If you consider the three elements of the Dangling Carrot when you’re creating your characters and the structure of your story, it might be the difference of a ho-hum story to a “Stop the margaritas, beagle, I gotta have that story!”


REact and PROact

February 23, 2011

I happened to be working on my book the other week and hit a stalemate. Nothing was working. What was wrong? I decided I was bored with my main character. She’s a saucy thing, and I felt she’d become dull and lifeless – much like my attempts at baking. Distressed, I walked away from the book for a bit so I could analyze the problem. At two 0’clock that next morning it hit me.

My MC was reacting to everything, and not proacting. What I mean by this is that she was reacting to situations going on around her rather than making something happen. I told her under no uncertain terms that if she was going to maintain Big Kahuna status, then she needed to be proactive. Ever the tart, she told me to get off my lower forty and write her that way. Wench.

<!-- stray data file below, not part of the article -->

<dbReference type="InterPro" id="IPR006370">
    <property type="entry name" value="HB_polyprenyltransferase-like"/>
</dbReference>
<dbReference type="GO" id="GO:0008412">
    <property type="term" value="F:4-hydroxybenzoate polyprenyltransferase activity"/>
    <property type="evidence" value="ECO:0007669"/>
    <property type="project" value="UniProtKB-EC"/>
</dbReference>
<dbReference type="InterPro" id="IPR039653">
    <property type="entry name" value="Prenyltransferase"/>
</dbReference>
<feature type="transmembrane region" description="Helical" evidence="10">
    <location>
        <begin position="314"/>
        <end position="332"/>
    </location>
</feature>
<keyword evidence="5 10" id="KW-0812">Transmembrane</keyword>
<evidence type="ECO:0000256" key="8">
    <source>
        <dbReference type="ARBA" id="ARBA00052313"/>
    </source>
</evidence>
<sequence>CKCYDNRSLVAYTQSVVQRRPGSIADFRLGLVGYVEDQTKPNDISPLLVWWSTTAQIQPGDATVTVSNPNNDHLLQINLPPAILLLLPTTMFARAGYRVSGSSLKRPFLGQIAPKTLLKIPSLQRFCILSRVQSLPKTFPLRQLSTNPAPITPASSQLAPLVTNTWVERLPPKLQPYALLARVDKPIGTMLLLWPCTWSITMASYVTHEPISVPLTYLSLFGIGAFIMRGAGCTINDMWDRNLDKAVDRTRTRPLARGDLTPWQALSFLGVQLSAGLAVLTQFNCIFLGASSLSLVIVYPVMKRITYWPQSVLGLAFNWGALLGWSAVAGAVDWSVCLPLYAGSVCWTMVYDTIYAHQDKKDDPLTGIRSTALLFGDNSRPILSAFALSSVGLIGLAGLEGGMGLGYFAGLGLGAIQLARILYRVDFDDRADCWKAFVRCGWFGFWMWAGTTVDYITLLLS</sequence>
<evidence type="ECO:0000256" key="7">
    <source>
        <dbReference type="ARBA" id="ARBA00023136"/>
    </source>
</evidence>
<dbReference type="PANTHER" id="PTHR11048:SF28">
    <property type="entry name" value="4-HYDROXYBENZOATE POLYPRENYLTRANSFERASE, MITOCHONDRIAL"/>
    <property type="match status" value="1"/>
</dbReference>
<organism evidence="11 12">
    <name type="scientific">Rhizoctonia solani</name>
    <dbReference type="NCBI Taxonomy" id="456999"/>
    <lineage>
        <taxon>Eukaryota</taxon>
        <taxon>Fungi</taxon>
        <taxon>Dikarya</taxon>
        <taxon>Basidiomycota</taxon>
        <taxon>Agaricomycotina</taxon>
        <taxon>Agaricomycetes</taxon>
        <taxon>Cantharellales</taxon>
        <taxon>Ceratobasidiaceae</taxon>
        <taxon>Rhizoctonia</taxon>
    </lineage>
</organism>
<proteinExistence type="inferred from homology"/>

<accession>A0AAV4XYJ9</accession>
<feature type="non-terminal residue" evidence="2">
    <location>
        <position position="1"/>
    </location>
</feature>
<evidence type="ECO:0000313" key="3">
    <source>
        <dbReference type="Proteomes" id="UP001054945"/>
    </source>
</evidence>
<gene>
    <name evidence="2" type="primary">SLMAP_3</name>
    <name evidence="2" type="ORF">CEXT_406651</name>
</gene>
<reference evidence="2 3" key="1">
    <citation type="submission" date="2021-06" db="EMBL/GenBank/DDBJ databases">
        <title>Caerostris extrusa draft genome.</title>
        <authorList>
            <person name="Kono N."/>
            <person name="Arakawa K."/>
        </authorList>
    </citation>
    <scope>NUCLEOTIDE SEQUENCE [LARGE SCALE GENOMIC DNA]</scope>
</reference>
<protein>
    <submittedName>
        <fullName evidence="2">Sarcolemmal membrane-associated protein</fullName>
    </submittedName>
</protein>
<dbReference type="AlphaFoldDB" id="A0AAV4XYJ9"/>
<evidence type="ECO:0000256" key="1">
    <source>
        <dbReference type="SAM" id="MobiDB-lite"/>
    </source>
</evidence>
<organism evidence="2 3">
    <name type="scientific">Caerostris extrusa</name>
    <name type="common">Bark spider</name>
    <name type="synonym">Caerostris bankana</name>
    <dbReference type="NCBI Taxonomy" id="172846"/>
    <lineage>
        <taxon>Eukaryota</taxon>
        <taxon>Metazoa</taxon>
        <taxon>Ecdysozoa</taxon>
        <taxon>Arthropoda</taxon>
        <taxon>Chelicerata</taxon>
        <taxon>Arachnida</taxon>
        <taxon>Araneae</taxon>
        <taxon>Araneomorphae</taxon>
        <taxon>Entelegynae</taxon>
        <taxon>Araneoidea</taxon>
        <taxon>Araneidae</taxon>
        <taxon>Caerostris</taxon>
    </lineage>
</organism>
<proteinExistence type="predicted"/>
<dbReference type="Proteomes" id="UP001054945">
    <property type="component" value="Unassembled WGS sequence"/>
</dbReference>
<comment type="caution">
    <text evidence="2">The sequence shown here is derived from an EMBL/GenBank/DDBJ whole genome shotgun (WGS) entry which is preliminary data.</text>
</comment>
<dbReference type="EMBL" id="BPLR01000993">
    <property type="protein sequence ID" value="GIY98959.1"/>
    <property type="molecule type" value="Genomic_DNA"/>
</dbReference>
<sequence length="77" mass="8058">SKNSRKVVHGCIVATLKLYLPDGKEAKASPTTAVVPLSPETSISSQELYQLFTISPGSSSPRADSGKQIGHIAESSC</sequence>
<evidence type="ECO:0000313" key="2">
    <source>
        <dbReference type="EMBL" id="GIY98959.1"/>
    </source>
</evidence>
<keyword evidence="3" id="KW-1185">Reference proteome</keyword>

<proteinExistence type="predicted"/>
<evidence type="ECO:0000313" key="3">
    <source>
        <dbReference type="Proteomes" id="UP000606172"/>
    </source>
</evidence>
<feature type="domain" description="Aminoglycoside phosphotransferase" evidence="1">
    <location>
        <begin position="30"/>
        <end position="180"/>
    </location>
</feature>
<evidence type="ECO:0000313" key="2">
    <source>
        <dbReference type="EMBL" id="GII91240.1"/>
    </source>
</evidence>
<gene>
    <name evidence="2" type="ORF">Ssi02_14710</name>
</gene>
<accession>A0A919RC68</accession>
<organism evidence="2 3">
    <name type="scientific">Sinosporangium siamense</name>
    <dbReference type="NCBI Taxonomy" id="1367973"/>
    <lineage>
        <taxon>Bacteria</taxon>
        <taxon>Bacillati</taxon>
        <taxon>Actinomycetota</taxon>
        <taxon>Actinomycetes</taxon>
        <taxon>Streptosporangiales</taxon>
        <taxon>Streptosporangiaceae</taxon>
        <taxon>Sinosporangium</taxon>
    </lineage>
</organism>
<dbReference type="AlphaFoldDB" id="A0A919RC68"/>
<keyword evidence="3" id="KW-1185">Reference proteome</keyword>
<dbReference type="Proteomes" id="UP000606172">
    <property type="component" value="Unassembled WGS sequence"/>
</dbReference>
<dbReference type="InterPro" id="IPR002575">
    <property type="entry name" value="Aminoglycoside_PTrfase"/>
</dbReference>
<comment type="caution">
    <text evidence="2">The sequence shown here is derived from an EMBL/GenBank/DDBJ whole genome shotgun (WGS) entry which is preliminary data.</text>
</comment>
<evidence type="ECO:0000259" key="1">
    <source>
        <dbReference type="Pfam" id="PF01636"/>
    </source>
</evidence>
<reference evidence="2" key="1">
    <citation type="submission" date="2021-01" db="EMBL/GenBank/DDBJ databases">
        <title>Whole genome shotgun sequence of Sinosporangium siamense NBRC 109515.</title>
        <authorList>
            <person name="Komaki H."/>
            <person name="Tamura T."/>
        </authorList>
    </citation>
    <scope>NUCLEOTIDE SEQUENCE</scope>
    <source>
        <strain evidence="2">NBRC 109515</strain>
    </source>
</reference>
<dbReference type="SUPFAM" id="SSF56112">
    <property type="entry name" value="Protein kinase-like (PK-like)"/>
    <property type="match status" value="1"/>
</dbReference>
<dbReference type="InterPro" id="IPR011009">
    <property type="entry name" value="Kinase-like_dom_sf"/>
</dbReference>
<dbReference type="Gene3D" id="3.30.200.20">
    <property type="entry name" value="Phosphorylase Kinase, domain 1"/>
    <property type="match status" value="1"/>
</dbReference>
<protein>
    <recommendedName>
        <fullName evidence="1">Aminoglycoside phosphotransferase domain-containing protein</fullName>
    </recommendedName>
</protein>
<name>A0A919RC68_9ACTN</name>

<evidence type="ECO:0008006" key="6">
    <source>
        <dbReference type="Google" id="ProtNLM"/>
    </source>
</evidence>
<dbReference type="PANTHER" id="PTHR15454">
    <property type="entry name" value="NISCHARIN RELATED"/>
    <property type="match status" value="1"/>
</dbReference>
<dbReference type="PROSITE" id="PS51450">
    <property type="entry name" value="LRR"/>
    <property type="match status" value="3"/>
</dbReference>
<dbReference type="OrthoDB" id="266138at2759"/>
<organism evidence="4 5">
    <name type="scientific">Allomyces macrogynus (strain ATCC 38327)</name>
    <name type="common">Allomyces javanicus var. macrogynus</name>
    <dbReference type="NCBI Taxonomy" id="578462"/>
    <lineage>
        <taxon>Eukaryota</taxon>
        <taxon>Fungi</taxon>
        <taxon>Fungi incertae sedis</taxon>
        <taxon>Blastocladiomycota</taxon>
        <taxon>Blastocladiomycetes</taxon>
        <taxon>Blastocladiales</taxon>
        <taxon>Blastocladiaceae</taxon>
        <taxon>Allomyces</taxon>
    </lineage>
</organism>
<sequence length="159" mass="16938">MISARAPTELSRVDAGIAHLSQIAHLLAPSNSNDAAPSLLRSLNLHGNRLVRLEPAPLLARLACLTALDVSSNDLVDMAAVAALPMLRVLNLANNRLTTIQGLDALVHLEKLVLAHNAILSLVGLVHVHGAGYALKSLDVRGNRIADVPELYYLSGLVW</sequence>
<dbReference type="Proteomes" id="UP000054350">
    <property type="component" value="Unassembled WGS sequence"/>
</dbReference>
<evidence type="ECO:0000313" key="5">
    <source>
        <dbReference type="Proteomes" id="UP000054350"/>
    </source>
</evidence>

But she’s right, of course. I do need to pull her out of her reactive role and allow her to do what she does best – take charge. Whether she’s observing her surroundings or involved in a big scene, she needs to be the proactive, driving force behind it. The minute I allow her to lose her star status, the story drags, and she becomes part of the background…definitely not her style.

Mind you, I’m not talking about my MC being the absolute star of every scene, but writing her so that she’s the focal point – even if she’s being quietly proactive. What I mean by that is that she’s still actively involved in the scene even though the current focus is somewhere else. For example, I need to describe the exotic settings because it’s integral to the story – and I need the reader to see it through her eyes.

It’s frightfully easy to fall into the trap of tell vs. show, as in:

She saw the jungle unfold around her, revealing a vast array of greens and yellows that she never knew existed. She walked past giant flowers and leaves.